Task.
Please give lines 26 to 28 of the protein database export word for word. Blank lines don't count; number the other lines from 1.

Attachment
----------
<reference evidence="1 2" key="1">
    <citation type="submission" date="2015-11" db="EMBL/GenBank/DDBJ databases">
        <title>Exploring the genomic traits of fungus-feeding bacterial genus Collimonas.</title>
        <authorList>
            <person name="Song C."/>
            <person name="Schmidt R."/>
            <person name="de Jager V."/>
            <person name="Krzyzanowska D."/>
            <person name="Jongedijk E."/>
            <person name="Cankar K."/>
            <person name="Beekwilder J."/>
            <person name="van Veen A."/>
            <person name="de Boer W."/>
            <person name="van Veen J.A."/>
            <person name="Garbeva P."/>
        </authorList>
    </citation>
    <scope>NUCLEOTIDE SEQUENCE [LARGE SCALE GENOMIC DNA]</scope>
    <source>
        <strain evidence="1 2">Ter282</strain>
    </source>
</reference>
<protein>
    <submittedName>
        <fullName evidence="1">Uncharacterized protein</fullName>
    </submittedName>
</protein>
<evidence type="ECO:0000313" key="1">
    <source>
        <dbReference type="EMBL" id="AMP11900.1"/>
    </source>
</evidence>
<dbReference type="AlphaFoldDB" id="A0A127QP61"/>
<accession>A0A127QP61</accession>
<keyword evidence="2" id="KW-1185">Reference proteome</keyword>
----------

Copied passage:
    </submittedName>
</protein>
<evidence type="ECO:0000313" key="1">